DNA Suggests Short-Term Relationship–and the Potential for Reactions

I’m working on analyzing DNA test results for an individual whose mother was likely the result of a “short-term” relationship his grandmother had late in 1912 while she was married to someone else.

The test results made me change the tree.

Without going into details, the DNA matches (shared and, more importantly unshared) confirm this suspicion.

While “short-term relationship” is a nicely worded phrase (and fairly discreet), I’m wondering if some matches might be put off by the  concept that (in at least one case) the partner in the “short-term” relationship was the matches grandparent or uncle.

It’s important to remember that we are not responsible for the actions of our forebears.

We’re also not responsible for the reactions of others to “news” revealed by DNA.


 

We will be discussing this relationship scenario and the test results in my upcoming online AncestryDNA class.

 

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4 thoughts on “DNA Suggests Short-Term Relationship–and the Potential for Reactions

  1. I am afraid I have to disagree with your final sentence. I think that, to a certain extent, DNA genealogists do have a responsibility to handle those NPE events with discretion and sensitivity. Yes, I know we all put our DNA out there, but the testing companies have marketed these tests as fun ethnicity exercises. A lot of folks take the tests to find out how Irish they are. Information about grandparents’ dalliances or worse were never supposed to be part of the deal.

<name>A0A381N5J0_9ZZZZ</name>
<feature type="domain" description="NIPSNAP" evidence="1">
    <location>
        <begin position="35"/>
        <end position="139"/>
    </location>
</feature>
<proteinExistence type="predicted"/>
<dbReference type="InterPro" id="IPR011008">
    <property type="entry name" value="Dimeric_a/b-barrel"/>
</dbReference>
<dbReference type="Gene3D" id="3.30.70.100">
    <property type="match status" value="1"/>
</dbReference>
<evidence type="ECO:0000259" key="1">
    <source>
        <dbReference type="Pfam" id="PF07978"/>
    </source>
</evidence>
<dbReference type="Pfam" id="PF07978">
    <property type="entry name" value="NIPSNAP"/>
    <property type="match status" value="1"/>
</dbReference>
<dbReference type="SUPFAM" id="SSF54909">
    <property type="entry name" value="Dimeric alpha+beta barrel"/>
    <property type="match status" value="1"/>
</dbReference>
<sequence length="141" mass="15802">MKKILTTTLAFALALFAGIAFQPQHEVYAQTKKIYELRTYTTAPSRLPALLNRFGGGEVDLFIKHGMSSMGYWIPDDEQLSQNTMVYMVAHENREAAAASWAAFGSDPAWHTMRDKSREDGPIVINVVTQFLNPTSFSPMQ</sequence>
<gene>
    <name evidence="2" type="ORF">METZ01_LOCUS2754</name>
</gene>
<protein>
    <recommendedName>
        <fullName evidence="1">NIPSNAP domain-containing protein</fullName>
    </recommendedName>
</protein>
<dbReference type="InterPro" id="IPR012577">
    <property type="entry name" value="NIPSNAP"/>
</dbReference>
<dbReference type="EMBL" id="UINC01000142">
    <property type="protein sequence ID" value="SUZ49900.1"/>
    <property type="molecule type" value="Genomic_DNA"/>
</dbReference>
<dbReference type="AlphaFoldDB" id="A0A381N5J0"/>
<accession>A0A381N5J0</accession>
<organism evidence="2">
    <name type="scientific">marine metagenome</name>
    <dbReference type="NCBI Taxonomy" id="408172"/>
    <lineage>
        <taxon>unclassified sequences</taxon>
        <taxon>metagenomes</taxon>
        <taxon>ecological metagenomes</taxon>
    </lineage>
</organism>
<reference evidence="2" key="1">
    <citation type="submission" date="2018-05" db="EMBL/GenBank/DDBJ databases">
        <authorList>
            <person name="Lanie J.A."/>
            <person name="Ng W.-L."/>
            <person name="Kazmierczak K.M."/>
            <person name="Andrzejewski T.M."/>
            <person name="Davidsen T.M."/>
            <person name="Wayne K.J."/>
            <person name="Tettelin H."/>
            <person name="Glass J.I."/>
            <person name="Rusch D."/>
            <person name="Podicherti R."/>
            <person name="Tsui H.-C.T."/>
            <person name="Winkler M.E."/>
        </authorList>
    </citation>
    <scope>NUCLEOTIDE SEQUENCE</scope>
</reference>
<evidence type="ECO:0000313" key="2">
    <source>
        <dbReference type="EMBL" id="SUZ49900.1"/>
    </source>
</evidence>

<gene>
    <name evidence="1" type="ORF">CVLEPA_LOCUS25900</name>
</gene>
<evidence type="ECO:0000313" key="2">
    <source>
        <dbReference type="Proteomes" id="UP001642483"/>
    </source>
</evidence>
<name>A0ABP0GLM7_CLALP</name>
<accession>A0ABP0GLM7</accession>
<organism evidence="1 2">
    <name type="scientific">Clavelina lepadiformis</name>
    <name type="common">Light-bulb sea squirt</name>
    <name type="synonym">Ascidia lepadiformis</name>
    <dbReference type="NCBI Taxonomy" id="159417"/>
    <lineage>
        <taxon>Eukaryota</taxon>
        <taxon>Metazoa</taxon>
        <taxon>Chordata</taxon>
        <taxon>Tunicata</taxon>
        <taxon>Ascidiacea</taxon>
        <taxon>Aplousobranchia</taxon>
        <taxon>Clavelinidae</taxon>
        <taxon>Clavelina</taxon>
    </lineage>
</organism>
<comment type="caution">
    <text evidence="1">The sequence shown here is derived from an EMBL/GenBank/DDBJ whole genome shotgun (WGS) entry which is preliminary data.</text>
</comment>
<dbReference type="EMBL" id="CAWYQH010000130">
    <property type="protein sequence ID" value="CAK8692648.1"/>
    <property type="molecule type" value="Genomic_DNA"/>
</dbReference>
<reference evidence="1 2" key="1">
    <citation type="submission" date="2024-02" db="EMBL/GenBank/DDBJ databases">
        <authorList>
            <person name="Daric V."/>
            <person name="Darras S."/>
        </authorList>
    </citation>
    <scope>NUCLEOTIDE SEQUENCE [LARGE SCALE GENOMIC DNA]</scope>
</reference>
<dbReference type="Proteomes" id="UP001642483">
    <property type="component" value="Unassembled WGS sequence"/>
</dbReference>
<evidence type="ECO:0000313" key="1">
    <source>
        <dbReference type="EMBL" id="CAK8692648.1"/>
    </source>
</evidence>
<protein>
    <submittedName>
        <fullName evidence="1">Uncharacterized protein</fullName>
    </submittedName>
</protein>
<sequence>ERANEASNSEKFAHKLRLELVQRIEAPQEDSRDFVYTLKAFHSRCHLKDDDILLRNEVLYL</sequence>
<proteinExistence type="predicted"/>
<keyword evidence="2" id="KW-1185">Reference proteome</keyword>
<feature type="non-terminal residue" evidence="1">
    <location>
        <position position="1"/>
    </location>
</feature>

Just my $0.02.

    • mjnrootdig says:

      One does have to take into account the amount of time that has passed since the “event.” How something is discussed and mentioned depends in part based upon how long ago the event took place and what perception of reality was passed down to the present day. How I’d handle a situation where living individuals discover a “new” sibling is different from how I would mention an apparent “short-term” relationship in 1913.

  2. For the most part, I’d have to agree with you, Michael, but Deb does have a certain point. Take Ancestry DNA for example. I have not seen ONE of their commercials that talk about finding a long-lost relative or unknown branch of the family–the TLC show “Long Lost Family” aside. They all focus on those fun maps & pie charts. Now we all *know* we’re supposed to read the fine print when we buy something, but how many of us really do? Too many testers on these websites shut down when contacted by unknown family members, especially if that family member is a result of “unwanted revelations”. Personally, I think Ancestry & others could do a much better job of advertising ALL that comes with spitting in their tube.

    • mjnrootdig says:

      I’m in complete agreement that the testing companies emphasize the “fun” of maps and pie charts and not the cold reality that you could discover close relatives you never knew existed, that Grandma’s children did not have the same father, that Great-grandpa had children no one knew about, etc.

      And I think that one does need to contemplate how to “announce” these things when it involves living family members. That’s different than a “surprise” parentage discovered for a birth 110 years ago or more.

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